Bitcoin (BTC) is the most popular version of “cryptocurrency,” a term that also includes Litecoin (LTC), Ethereum (ETH), Monero (XMR), Ripple (XRP), and others. The word is a portmanteau that combines “currency” with “cryptography,” a sophisticated form of technology used to secure transactions and conceal sensitive information. While cryptography might make Bitcoin users harder to identify, it’s not a guarantee of anonymity – and in fact, the government has already taken steps to make finding Bitcoin miners and users easier. Why is this important from a tax perspective? Because with greater speed and ease than ever before, the IRS can now track down taxpayers who fail to report earnings (or losses) from Bitcoin and other digital currencies. If you need to report Bitcoin or other cryptocurrencies on your tax forms this year, ask the experienced Roseville Bitcoin tax accountants of Cook CPA Group about how we can help in a free consultation.
What Are Capital Gains and Losses?
Put succinctly, a “capital gain” is money you make by selling a capital asset. “Capital assets” include virtually every imaginable object of financial value, including:
- Your home
- Your car
- Your furniture
- Your valuable personal belongings, such as artwork, jewelry, or rare collectible items
If you profit by selling a capital asset – for instance, if you make $5,000 by selling your truck – you have realized capital gains.
Conversely, a “capital loss” occurs when a capital asset decreases in value. For example, if you sell your house for less than you paid when you originally purchased the property, you have realized capital losses.
Capital gains and capital losses can both be categorized as “short-term” or “long-term,” depending on how long the taxpayer holds the capital asset before selling it. While some exceptions exist, the rule of thumb is that gains or losses from capital assets held for over one year are considered “long-term.” Conversely, gains and losses from capital assets held for one year or less are deemed “short-term.”
Do I Have to Report Bitcoin Capital Losses to the IRS on My Tax Return?
Capital assets aren’t always tangible objects like buildings or vehicles. They can also include securities, such as stocks and bonds you might hold for investment. Because the IRS treats digital currencies like property rather than currency – a fact that rightfully confuses many people – Bitcoin and its competitors are subject to the same reporting rules as other capital assets, gains, and losses.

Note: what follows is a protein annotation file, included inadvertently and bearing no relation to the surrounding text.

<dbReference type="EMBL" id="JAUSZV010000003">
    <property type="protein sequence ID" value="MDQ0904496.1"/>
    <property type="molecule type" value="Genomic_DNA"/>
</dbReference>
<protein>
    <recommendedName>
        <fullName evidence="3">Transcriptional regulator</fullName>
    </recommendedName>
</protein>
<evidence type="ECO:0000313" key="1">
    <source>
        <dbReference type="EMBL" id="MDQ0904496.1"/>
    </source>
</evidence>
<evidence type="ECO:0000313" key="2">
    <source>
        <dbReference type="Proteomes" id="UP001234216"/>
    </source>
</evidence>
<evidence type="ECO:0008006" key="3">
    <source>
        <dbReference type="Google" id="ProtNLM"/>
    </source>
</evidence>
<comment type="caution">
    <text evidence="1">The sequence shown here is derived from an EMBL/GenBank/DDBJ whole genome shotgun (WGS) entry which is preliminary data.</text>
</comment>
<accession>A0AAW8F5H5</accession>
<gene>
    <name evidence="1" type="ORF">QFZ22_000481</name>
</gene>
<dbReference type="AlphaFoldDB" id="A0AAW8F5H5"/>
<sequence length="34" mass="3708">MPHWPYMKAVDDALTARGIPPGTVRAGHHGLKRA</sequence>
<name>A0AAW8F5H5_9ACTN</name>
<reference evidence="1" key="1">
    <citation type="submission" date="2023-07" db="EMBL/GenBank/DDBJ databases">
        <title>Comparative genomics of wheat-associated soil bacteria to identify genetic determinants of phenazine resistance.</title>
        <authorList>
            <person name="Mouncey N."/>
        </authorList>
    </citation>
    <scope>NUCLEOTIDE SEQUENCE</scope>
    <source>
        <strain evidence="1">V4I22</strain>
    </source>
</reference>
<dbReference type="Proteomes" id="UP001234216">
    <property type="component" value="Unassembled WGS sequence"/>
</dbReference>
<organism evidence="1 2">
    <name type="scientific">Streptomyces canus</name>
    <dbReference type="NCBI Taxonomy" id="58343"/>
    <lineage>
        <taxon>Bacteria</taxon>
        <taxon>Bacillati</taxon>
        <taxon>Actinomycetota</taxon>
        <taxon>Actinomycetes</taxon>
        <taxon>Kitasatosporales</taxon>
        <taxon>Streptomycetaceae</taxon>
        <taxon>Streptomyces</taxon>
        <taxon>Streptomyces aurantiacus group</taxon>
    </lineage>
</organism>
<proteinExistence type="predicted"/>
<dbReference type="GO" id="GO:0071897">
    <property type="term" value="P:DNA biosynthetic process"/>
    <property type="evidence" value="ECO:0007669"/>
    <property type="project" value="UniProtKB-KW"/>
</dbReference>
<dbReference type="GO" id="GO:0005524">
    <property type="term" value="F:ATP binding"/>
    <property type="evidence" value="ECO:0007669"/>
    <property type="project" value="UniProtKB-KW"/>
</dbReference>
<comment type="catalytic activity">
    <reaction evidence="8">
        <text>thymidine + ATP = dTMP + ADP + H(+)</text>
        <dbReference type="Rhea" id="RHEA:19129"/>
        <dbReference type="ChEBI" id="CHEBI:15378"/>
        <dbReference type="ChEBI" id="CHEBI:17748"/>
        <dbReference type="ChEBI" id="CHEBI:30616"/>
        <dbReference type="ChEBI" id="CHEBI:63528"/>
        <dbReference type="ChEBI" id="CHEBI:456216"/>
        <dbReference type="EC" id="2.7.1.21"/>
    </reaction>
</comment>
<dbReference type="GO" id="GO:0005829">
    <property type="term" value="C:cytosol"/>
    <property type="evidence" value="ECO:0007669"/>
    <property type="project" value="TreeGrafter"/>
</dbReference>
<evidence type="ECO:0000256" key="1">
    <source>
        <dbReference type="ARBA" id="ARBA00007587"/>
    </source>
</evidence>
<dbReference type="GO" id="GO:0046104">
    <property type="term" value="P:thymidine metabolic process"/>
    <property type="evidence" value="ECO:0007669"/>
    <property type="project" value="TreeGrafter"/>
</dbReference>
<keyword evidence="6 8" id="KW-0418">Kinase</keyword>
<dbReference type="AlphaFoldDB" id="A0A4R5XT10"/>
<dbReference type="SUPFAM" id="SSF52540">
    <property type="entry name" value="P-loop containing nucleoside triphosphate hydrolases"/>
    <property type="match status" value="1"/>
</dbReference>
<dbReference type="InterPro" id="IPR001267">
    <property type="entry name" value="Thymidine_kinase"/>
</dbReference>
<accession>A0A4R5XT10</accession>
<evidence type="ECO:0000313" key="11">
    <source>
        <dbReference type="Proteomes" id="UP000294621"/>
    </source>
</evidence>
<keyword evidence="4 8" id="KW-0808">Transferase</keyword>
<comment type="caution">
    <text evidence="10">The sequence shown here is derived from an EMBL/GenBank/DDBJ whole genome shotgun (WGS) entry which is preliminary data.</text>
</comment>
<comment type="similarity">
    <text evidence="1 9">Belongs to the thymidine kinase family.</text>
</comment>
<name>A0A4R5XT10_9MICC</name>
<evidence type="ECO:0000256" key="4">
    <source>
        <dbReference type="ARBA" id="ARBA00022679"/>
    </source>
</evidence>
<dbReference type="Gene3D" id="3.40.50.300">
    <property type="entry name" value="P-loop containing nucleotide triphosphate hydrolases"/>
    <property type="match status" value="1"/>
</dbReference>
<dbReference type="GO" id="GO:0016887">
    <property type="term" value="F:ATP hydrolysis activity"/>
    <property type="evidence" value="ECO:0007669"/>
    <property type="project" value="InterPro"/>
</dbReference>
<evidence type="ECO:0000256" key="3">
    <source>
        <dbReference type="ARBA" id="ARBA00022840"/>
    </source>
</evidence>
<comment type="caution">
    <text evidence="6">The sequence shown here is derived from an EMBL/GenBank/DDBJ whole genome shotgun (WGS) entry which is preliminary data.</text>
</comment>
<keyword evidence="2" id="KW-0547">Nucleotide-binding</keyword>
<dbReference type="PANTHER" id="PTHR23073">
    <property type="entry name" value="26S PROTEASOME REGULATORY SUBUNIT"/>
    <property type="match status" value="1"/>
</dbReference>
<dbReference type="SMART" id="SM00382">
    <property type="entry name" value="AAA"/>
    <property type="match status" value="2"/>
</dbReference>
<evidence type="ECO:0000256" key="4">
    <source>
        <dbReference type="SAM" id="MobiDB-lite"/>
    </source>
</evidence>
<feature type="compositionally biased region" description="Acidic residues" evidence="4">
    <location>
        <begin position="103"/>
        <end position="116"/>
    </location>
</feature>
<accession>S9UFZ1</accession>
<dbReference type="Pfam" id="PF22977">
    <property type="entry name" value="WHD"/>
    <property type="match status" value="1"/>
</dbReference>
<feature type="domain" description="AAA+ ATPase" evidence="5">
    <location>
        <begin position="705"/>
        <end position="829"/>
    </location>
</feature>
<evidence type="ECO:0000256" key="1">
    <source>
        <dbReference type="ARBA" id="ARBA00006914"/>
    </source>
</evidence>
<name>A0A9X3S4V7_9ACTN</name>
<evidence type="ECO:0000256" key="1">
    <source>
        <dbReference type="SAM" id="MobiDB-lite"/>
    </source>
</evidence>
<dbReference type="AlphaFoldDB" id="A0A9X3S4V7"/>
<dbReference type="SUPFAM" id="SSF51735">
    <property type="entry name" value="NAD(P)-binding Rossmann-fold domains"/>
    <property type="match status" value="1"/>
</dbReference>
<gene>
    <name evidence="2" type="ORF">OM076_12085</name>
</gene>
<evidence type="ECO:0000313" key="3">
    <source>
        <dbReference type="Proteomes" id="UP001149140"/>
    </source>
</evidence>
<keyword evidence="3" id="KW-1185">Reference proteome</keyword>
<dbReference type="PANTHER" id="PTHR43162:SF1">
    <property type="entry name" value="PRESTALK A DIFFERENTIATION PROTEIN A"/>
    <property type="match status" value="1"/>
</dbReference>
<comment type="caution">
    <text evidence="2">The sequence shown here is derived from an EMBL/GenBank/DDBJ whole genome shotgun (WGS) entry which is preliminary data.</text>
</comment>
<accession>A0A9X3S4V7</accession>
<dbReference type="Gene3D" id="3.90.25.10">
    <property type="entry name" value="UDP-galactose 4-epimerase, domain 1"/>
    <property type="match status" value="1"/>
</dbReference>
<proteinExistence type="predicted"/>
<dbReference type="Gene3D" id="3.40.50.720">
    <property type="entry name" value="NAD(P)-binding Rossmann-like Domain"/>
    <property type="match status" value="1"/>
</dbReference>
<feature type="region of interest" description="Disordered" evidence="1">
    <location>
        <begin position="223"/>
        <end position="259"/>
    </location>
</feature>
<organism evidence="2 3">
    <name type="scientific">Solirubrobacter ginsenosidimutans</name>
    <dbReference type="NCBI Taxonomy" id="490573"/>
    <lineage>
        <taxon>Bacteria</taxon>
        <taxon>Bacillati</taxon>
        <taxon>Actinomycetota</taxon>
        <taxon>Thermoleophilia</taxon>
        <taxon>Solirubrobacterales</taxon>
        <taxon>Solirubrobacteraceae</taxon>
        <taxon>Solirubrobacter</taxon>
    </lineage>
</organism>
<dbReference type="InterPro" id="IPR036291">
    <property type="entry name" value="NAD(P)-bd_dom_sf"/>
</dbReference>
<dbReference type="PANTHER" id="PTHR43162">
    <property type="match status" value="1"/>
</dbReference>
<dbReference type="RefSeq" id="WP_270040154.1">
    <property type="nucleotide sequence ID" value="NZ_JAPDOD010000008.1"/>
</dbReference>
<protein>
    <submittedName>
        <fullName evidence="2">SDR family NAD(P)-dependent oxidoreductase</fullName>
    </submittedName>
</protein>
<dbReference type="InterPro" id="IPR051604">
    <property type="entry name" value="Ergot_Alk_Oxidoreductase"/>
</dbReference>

In short, the answer is yes: you must report Bitcoin capital losses (and Bitcoin capital gains) to the Internal Revenue Service. Indeed, failure to meet this requirement can have grave financial consequences.
How Do I Report Capital Gains and Losses from Cryptocurrency?
If you realized capital gains or losses from using or selling Bitcoins (or other cryptocurrencies), you must disclose the losses or gains to the IRS on your tax forms. The question is, how?
In this type of tax scenario, there are three main tax forms that you will be responsible for filing:
- Your federal personal income tax return. Depending on the taxpayer, this might refer to Form 1040, Form 1040-EZ, or Form 1040-A. While your federal tax return was due on April 17, 2018, you may have additional time to file if you applied for an extension, which would grant you until October 15, 2018.
- Schedule D. File Schedule D (Form 1040) (Capital Gains and Losses) by attaching it to your income tax return. It is due by the tax filing deadline. Part I of the form is used for reporting short-term capital gains and losses, while long-term gains and losses are reported in Part II.
- Form 8949. Form 8949 (Sales and Other Dispositions of Capital Assets) should be filed with Schedule D. The form is essentially a chart which prompts taxpayers to list:
- Property descriptions
- Acquisition dates
- Dates of sale or disposition
- Sales prices
- Cost or other basis
- Adjustments to gains or losses, where applicable
- Gains or losses
California CPAs Offering Free Bitcoin and Cryptocurrency Tax Consultations
You can be heavily penalized for failing to report capital gains or losses from Bitcoin, Ethereum, or other digital currencies. These penalties, which are established in IRC § 6721 and other sections of the Internal Revenue Code, can wind up costing thousands upon thousands of dollars. You might be at risk for a tax audit – or even criminal prosecution.
Fortunately, you can avoid these penalties by complying with tax laws and making thorough, timely disclosures about your Bitcoin earnings and losses. The Roseville tax preparers at Cook CPA Group understand the unique tax rules that apply to cryptocurrency, and are ready to help you file your taxes, face an IRS audit, or plan tax strategies for the future.
To speak with an experienced member of our Sacramento CPA firm, contact us online, or call Cook CPA Group at (916) 724-1665. Your initial consultation is free of charge, so call today to discuss how we can help you resolve your Bitcoin tax questions.